Fewer Parents Helped Pay for College in 2015
Posted By Terri Williams on November 30, 2015 at 12:31 pm
While parents continue to encourage, prod, request, and demand that their children attend college, it appears that fewer parents are actually putting their money where their mouth is. Whether it’s due to a lack of resources or other reasons, the number of parents contributing financially to their college student’s education has dropped from 81% in 2013 to 75% in 2015, according to the 2015 Discover Student Loans Survey.
More key findings from the parents surveyed include:
- 46% say their child should pay at least some of the cost
- 45% expect their child to pay all or most of the cost
- 54% say their child will take out a student loan
- 48% limit the choice of schools based on costs
The 2015 Discover Student Loans Survey also reveals that close to a quarter of parents say they can’t afford to pay for their kid’s education. At the same time, many parents have stipulations regarding their willingness to fund college. They don’t want to spend money on an education if they think their child either won’t find a job or won’t earn a good salary. The survey reveals:
- 44% are more likely to fund their child’s education if they choose a major with a high employment rate
- 47% say earning potential is more important to their child’s education than choice of major
While there may be several factors affecting these decisions and stipulations, GoodCall reached out to two experts and asked them to zero in on the most significant aspects.
David Levy is the editor at Edvisors and has 30 years of experience as Director of Financial Aid at some of the nation’s leading colleges, including Scripps College, California Institute of Technology, and Occidental College. “As a result of the last recession, parents are concerned about their own resources,” says Levy.
Unfortunately, many parents tend to think that their child will qualify for an academic scholarship, but Levy says less than 1% of students in a bachelor’s program will get a free ride. “Parents tend to overestimate their child’s eligibility for merit-based aid but underestimate their eligibility for need-based financial aid.”
April Masini, a relationship expert, author, and creator of the popular relationship advice site, AskApril.com, agrees. “The cost of college has skyrocketed, and the competition for scholarships and the spots at good state schools has become steep,” says Masini. She adds, “When parents are paying Ivy League prices for private schools that are nowhere near Ivy League standards, they’re not getting a good deal.” That may be one reason why more parents in the Discover survey said they were electing to send their kids to public universities instead of private institutions.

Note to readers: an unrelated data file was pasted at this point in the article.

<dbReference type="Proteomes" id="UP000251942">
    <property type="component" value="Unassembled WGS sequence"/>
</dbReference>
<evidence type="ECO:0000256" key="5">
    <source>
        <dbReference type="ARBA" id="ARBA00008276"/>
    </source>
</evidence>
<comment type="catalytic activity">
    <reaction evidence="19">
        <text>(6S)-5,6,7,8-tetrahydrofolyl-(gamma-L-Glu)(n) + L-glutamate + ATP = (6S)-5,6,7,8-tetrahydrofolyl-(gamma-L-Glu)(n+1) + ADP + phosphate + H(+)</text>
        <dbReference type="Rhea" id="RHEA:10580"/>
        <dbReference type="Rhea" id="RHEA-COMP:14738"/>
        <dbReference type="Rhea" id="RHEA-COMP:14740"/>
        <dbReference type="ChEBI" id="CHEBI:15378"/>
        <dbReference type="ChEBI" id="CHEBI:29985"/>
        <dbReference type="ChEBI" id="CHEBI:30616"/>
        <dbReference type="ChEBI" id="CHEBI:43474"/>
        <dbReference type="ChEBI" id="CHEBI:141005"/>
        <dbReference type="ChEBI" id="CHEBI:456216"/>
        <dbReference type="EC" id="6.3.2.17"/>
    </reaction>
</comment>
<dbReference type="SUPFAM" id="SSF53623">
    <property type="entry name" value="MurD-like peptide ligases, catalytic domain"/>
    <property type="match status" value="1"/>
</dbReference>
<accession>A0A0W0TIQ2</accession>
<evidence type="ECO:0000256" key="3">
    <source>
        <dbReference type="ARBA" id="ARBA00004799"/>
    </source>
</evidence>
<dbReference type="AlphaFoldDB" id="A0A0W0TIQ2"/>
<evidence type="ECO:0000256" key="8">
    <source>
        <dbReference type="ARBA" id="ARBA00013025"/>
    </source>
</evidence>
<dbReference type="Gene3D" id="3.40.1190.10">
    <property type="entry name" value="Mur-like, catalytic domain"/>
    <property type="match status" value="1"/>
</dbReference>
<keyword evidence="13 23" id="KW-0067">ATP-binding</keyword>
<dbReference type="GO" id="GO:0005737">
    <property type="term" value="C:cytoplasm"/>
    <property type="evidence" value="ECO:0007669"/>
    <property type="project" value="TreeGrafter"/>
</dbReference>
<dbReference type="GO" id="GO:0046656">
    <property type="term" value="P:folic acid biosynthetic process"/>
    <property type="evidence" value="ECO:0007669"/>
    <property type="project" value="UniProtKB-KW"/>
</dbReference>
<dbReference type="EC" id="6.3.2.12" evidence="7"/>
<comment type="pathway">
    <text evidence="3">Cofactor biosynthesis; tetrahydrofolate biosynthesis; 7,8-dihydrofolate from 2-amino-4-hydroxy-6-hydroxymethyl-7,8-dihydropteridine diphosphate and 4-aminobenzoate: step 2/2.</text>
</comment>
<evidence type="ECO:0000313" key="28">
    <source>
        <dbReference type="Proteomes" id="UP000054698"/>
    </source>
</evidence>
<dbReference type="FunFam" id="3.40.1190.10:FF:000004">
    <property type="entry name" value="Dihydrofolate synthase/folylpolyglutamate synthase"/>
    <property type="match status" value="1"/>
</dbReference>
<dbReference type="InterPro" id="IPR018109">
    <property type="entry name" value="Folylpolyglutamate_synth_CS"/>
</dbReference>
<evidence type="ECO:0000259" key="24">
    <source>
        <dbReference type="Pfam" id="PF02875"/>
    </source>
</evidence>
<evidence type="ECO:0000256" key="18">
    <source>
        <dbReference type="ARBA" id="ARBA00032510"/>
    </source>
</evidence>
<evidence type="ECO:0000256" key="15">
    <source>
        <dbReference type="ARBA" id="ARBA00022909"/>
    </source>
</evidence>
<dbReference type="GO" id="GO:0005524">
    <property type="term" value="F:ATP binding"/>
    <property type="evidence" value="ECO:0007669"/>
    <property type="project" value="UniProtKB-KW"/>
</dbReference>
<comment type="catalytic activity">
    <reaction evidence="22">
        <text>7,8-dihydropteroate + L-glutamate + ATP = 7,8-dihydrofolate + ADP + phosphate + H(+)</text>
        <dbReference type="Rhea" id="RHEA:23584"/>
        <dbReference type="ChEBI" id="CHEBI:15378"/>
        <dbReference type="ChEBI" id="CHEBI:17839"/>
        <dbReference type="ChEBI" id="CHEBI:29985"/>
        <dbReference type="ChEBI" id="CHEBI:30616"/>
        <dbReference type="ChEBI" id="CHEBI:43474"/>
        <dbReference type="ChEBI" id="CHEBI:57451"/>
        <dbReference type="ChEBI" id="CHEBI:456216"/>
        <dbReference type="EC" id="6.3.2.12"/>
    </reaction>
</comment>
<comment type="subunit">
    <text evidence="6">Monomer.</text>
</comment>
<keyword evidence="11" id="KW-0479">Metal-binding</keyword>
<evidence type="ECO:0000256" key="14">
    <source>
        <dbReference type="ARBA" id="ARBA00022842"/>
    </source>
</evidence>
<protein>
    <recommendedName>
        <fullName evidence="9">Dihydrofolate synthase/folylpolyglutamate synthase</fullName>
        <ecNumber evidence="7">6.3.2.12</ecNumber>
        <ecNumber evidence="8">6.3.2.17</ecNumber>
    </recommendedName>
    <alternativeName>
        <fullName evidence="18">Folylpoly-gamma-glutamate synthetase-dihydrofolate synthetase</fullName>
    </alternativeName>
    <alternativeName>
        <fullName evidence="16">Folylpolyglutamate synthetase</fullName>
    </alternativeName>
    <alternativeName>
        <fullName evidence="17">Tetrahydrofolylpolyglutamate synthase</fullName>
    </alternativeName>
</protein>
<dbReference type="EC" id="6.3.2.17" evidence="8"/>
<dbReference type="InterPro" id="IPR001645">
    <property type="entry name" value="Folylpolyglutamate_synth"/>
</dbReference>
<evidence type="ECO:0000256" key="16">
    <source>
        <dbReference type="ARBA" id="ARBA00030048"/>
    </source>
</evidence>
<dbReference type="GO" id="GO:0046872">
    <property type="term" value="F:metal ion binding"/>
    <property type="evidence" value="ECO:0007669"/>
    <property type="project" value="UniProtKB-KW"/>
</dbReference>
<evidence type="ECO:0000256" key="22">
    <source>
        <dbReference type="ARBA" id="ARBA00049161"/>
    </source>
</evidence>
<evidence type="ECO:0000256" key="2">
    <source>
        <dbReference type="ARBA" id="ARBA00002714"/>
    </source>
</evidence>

To some extent, parents may be directly or inadvertently forcing their kids to choose certain majors in exchange for financial assistance. Is this a good thing? Levy says that he’s hearing more parents say they’re not going to fund their child’s college education if the child declares certain majors because these parents know that different majors have different starting salaries.
However, Levy argues that a student’s possible major should not be the determining factor, especially, he says, since they may change their major over time. And he says colleges should not be picked based on cost. Levy warns, “Parents and students should look at the academic and social fit at a particular school. And they shouldn’t always pick the college that offers the most money – that package could include loan money, which increases a student’s debt.”
Masini questions the criterion used to determine if the major is a good choice. “Many parents feel that the return on their tuition should pencil out as salary for jobs their child receives after graduation. When it doesn’t, they feel that the school did a bad job or the education wasn’t worth the price paid for it.”
However, Masini says, “This is a tough way to calculate a return, and it creates an opening for schools to offer coursework that tends to allow graduates to more easily get jobs.” And, Masini explains, “This isn’t the way colleges began. Originally, colleges were intended as sources of education, and that was it.” She says the need to see a job at the end of the four years is a concept that developed in the past few decades. “Parents and students need to wrap their heads around the fact that college doesn’t guarantee jobs and it shouldn’t.”